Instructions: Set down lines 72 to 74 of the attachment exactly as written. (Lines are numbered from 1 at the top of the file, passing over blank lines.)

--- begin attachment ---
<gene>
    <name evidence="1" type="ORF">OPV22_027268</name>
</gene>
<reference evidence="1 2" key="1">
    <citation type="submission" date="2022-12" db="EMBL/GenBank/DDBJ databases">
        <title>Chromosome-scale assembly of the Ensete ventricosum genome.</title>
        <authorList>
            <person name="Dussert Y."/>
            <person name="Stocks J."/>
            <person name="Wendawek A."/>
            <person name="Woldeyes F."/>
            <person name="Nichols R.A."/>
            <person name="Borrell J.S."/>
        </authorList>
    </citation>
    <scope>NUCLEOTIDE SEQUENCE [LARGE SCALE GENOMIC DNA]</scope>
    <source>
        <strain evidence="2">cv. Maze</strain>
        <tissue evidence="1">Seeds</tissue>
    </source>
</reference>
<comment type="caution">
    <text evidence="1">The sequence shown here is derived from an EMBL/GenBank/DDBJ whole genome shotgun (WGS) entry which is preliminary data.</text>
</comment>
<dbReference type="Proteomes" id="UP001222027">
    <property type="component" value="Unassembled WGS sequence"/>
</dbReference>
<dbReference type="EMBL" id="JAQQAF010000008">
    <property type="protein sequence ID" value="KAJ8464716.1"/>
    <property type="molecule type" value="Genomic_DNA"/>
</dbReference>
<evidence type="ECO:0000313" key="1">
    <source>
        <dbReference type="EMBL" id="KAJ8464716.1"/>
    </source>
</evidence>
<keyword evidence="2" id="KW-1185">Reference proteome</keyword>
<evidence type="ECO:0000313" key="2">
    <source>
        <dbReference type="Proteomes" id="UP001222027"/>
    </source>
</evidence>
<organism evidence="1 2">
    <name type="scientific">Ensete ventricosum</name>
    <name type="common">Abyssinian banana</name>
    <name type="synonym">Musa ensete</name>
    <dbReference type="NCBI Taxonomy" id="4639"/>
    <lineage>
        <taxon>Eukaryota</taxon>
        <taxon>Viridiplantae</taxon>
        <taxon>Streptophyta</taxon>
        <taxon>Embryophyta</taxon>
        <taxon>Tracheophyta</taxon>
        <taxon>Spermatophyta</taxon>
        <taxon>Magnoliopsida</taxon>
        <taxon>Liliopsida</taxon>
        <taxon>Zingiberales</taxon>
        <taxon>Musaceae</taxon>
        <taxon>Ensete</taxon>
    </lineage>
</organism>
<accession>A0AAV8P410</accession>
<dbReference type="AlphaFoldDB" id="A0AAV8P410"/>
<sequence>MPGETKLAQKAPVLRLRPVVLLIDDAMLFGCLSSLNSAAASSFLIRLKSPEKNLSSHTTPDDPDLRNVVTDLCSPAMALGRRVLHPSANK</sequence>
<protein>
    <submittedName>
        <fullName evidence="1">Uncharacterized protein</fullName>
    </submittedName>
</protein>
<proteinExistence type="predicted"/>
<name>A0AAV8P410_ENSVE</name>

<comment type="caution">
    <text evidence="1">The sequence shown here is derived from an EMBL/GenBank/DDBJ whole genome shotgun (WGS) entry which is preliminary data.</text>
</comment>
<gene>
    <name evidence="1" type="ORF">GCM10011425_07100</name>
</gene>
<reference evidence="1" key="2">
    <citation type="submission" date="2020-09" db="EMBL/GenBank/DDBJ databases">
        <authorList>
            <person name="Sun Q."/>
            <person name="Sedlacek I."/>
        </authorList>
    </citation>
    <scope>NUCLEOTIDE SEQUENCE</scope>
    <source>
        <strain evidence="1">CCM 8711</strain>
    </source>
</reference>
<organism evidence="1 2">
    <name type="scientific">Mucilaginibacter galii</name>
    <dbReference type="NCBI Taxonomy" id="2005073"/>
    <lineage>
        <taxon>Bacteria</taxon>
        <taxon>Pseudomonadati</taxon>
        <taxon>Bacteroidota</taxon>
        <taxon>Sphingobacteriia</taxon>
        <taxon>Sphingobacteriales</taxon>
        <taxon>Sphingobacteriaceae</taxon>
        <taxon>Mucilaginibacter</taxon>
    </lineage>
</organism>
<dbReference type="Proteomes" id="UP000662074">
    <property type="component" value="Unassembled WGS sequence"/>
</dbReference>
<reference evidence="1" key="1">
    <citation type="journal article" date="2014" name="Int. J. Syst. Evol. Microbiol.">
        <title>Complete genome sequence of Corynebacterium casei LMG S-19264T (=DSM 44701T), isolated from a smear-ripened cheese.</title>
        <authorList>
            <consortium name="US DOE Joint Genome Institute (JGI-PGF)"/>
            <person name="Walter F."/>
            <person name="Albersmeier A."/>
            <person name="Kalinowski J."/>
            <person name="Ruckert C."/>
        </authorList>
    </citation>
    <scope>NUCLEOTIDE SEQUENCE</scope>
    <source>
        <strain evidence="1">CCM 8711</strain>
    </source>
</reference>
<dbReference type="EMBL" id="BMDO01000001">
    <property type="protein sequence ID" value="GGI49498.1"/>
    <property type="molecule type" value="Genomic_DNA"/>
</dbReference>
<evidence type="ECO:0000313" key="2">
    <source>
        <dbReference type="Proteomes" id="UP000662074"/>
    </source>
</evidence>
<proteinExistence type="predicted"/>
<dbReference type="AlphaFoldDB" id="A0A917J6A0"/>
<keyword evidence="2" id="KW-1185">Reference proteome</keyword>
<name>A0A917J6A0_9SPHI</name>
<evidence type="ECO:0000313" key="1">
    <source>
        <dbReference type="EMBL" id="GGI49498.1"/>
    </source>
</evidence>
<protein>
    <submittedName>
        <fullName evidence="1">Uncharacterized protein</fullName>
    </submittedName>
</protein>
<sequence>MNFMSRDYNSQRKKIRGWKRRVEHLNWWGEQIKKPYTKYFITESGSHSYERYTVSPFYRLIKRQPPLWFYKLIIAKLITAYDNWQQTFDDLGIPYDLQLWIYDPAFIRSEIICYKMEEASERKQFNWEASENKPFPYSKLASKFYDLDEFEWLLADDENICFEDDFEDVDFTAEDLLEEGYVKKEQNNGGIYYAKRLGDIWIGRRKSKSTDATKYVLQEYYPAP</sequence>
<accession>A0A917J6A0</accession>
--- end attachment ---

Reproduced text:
<comment type="caution">
    <text evidence="1">The sequence shown here is derived from an EMBL/GenBank/DDBJ whole genome shotgun (WGS) entry which is preliminary data.</text>
</comment>